Or take traditional jazz, my music. During much of the 20th century jazz clubs were among the few places that whites and blacks shared socially. . . My own civil rights involvement had its roots in part in a music I loved. Among my records as a student in an all white high school was a Louis Armstrong song:
Even the mouse
Even earlier I had found a song in a book on my parents' piano:
I dreamt I saw Joe
Hill last night
The copper bosses shot
And years later, holding hands with those I knew only from their souls singing:
Deep in my heart
Or standing with tens of thousands on the Mall singing:
All we are saying is give peace a chance
Try it yourself. . .
You'll be amazed how much is in the MP3 playlist of your brain that has been guiding and driving you forward.
But there's another side as well. . .
About two weeks ago Itunes downloaded its one billionth song. Its one billionth reason for someone not to notice anything for awhile but to walk indifferently down the streets of our collapsing republic. One billion tunes and things are just getting worse.
It's a reminder that music can be a trap as well as a remedy, another way the system can take our minds off what is happening. Like the café patron, we can become contingent on events and if things stop happening, we stop being. The police state can come through sedation as well as suppression.
But you can't stop playing. Billie Holiday could not have foreseen the civil rights revolution when she sang 'Strange Fruit' nor Joe Hill the modern labor movement. The human story gets better when people surrender their telepathic presumptions and simply do the right thing anyway.
In February 1960, four black college students sat down at a white-only Woolworths lunch counter in Greensboro, NC. Within two weeks, there were sit-ins in fifteen cities in five southern states and within two months they had spread to fifty four cities in nine states.
If that response had not occurred, would their sit-in have been without purpose? Or just not blessed?
We can not control the future but we can control how we react to every moment that passes by.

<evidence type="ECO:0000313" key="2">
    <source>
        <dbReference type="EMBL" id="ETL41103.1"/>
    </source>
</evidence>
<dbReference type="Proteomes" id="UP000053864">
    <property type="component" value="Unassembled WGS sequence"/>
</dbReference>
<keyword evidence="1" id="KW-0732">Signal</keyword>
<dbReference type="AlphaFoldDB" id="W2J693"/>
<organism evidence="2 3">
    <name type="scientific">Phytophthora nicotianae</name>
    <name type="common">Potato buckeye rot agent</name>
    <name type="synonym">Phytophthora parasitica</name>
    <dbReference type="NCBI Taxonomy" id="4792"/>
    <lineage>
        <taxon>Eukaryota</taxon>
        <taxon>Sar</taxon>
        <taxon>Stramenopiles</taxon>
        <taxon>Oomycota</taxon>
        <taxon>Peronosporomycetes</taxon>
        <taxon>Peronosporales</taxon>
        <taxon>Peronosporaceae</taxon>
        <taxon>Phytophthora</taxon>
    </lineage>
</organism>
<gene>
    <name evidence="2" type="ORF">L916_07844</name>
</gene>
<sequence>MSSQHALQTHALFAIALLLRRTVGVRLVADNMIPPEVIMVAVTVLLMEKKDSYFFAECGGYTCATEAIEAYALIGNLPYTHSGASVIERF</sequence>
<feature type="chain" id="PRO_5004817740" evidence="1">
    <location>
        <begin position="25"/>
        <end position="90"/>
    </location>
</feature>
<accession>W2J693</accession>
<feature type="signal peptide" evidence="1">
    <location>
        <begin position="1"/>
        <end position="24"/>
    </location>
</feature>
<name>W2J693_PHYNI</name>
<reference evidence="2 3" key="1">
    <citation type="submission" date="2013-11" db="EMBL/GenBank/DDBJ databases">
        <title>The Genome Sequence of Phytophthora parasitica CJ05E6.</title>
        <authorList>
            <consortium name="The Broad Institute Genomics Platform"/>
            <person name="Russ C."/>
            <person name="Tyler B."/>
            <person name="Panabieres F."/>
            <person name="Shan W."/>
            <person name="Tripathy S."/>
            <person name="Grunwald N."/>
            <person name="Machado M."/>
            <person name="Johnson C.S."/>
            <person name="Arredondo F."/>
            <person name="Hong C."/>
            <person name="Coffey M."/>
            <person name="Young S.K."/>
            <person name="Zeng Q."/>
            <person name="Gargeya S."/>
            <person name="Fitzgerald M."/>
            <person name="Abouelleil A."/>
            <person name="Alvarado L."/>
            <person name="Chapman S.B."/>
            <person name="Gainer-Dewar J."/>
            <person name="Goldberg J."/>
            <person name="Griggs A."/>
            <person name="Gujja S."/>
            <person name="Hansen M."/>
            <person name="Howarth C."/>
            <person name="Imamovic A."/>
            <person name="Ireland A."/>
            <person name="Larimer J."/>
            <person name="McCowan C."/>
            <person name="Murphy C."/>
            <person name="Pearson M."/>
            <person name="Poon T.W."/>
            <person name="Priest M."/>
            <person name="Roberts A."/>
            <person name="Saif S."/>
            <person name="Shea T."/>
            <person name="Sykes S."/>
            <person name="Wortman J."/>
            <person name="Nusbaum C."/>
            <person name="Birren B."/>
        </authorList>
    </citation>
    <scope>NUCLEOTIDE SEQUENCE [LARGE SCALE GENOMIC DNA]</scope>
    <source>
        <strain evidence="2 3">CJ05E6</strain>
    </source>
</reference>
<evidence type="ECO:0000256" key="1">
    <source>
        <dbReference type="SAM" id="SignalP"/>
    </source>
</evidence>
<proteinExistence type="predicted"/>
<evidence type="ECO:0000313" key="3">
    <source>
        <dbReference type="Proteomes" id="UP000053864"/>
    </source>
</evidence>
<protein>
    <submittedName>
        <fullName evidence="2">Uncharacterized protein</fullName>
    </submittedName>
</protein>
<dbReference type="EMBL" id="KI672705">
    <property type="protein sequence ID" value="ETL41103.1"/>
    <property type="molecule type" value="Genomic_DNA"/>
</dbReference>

This is the lesson existentialism teaches us. We exist by our actions, our words, our art, and our music, whom and how we love. Existentialism has been called the philosophy that no one can take your shower for you. Or, for that matter, determine how you are going to respond to Iraq, to Bush, to the melting of the Antarctic. It is the philosophy that said that even a condemned man has a choice of how to approach the gallows. It is not a bad philosophy for our times.
Like a hit and run driver, America's elite has left the scene of the accident. They have become like those of whom Fitzgerald wrote in The Great Gatsby:
And through this all -- the unreal, the undemocratic, the cruel, the crowded, the rushed, and the uncritical -- the American outsider walks alone.
But it's always been like that. Behind every great social or political change has been the outsider -- those willing to seek to understand and alter what others just ward off with everything from religious sophistry to pop sophorifics, from IBelieve to ITunes. Those who find inspiration, globes of fire and rings of smoke in music rather than just a way to kill an hour. Those whose existence becomes the event rather than merely contingent upon the event. .
And if enough of us try hard enough and give our support to others who are doing likewise maybe one day we'll have our own Velvet Revolution, maybe we will find an asylum for our souls and our freedoms throughout the land rather than only in a few place like a club on 18th street.
Meanwhile thank those around you for what they have dared to think, thank the band for what it has dared to play, and thank yourself for what you have dared to be.